The preventive motive behind Pearl Harbor (War and Peace in East Asia, Lecture 9)

Sometimes lectures write themselves. Unsurprisingly, I like it when that happens.

Today, we focused on Japan’s decision to expand its regional war, focused on pacifying China through the late 1930s, into a global war by attacking not only Pearl Harbor on 7 December 1941 but, in the same timeframe, Thailand, Malaya, The Philippines, Wake Island, Guam, Hong Kong, and the International Settlement at Shanghai. Knowing that the first target would likely draw the United States into the war—though hoping to cause a significant delay—why would Japan turn some of its focus away from its main theater in China?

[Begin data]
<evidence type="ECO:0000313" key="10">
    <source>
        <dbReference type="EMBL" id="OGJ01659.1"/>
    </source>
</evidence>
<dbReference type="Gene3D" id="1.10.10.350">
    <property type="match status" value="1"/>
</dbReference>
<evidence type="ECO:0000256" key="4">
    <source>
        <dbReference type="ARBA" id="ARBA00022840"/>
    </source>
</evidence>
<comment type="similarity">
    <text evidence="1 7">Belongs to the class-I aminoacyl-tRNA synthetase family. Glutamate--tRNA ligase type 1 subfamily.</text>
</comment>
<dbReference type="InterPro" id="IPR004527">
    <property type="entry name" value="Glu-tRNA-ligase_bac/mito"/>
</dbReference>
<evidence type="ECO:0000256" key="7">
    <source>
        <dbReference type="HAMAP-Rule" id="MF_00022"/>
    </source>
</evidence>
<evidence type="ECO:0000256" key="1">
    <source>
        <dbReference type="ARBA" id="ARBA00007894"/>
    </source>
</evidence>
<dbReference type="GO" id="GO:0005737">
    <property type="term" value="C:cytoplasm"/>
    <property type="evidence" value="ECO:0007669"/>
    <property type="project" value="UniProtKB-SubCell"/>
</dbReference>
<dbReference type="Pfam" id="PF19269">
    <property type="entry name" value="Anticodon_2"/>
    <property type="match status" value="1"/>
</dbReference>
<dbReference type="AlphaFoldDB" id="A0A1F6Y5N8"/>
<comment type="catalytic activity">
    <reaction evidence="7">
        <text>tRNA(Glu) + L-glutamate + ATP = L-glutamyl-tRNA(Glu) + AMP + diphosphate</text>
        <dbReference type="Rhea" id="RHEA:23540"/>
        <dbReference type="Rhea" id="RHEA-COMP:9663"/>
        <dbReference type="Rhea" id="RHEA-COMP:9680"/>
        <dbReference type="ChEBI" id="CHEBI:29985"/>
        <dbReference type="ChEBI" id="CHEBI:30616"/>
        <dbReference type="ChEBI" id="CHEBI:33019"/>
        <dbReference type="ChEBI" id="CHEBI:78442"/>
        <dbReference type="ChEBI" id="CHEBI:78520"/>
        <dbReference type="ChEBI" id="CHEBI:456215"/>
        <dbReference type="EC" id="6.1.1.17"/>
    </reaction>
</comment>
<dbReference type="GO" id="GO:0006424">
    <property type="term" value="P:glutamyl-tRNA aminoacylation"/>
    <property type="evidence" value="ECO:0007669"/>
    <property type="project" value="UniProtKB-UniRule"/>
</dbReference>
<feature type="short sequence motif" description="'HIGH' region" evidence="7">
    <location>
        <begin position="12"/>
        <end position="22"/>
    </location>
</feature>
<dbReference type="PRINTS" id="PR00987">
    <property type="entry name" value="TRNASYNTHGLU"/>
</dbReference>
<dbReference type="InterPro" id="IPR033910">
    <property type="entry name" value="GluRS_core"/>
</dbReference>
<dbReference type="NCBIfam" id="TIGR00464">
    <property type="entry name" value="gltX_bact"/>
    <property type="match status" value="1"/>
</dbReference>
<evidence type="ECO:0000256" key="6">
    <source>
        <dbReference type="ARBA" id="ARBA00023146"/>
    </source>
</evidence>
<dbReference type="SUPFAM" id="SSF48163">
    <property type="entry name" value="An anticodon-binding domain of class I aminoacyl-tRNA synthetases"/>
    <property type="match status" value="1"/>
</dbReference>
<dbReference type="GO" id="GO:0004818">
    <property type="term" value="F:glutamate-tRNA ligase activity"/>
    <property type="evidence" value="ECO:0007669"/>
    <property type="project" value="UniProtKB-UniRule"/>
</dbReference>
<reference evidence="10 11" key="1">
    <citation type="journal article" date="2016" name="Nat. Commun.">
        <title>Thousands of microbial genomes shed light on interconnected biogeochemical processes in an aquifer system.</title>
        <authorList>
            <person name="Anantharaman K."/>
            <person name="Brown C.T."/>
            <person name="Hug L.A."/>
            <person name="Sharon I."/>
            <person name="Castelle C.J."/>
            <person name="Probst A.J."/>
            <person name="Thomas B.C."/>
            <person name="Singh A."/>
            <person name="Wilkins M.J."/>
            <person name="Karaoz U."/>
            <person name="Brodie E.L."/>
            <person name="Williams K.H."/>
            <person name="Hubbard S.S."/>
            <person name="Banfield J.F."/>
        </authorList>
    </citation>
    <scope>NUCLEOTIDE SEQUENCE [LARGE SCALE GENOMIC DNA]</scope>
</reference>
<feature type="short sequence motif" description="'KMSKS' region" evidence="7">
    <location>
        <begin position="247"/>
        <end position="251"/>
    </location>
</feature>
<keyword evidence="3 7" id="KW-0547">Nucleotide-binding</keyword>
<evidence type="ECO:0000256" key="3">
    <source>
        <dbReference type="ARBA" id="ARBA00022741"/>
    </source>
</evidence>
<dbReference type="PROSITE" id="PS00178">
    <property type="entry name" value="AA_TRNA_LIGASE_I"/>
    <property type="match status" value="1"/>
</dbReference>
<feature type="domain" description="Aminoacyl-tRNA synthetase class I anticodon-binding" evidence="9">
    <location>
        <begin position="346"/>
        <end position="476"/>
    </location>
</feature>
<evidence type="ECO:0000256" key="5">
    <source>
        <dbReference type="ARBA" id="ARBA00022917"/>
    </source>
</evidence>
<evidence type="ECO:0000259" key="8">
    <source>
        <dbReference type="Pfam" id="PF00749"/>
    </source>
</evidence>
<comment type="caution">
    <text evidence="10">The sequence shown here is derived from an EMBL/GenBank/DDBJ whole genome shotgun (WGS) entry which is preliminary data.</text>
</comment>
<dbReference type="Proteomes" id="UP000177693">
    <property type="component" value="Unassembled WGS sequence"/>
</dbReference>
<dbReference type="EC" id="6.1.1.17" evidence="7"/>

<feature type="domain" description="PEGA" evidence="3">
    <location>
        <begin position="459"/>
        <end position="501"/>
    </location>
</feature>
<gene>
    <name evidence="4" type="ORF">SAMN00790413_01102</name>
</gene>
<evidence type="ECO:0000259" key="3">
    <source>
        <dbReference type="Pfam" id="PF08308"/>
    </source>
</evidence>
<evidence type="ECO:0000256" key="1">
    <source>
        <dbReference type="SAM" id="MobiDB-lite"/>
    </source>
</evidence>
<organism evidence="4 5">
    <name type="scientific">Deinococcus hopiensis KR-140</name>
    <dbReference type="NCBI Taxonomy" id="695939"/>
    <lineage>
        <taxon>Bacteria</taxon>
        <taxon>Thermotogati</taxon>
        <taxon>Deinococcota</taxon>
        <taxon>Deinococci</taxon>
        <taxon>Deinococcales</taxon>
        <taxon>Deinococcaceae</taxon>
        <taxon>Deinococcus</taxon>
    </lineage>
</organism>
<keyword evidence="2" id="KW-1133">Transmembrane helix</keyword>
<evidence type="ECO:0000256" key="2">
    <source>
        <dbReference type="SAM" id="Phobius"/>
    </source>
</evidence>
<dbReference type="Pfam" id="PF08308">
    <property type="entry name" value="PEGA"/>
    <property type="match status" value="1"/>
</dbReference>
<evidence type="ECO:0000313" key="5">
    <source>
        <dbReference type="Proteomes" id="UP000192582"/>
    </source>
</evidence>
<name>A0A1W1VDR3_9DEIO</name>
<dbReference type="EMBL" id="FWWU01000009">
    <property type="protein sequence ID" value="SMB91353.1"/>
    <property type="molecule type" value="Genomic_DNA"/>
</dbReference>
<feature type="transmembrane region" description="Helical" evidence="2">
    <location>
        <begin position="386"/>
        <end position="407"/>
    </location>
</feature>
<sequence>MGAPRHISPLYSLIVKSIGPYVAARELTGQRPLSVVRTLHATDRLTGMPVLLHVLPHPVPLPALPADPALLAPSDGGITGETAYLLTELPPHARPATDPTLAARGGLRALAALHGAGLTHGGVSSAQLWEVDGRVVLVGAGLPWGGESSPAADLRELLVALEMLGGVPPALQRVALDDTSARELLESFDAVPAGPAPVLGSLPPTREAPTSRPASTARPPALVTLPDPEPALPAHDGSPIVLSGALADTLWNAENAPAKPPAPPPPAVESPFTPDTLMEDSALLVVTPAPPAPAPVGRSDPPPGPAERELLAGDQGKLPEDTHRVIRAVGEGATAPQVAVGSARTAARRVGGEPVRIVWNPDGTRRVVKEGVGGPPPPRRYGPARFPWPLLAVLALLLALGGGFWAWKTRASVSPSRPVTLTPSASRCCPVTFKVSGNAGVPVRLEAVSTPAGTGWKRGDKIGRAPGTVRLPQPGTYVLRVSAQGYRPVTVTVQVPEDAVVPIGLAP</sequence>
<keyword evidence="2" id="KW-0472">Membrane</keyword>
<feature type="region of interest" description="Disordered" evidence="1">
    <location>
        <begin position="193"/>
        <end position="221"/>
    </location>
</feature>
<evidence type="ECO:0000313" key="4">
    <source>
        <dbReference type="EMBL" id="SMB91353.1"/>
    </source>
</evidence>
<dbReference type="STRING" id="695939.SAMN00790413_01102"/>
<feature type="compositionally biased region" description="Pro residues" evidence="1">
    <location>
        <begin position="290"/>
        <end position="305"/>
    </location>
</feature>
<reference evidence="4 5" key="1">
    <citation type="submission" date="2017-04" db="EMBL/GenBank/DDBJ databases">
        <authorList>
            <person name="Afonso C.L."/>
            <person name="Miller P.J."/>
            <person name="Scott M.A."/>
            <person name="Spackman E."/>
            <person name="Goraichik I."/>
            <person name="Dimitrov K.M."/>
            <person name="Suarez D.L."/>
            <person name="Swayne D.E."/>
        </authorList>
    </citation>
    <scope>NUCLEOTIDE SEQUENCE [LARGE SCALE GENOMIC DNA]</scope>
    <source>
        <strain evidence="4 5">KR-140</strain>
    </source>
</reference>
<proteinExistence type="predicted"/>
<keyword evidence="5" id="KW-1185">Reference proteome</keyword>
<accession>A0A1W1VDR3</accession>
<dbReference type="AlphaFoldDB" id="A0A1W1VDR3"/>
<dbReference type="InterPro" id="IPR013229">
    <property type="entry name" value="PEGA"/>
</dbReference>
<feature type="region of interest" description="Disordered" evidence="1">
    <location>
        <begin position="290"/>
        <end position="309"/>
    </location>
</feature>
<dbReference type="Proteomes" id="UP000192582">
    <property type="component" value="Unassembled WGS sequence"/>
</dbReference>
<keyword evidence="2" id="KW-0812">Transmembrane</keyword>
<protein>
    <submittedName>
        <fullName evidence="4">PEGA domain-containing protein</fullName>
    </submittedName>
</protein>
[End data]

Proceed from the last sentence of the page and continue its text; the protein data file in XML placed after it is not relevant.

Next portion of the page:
This won’t come as much of a surprise to IR folks, but Paine’s account of the decision framed it quite well as an escalation of the war driven by a commitment problem—specifically, the fact that the United States, which has been mobilizing for a while and had embarked on building a two-ocean navy, would soon outstrip Japan in naval power; Japan’s leaders calculated roughly even odds of defeating the United States by late 1941, given their respective shipbuilding programs and future potential, followed by a sharp decline—which would allow the US to prevent the fall of China, which Japan had long viewed as critical to its survival as a great power.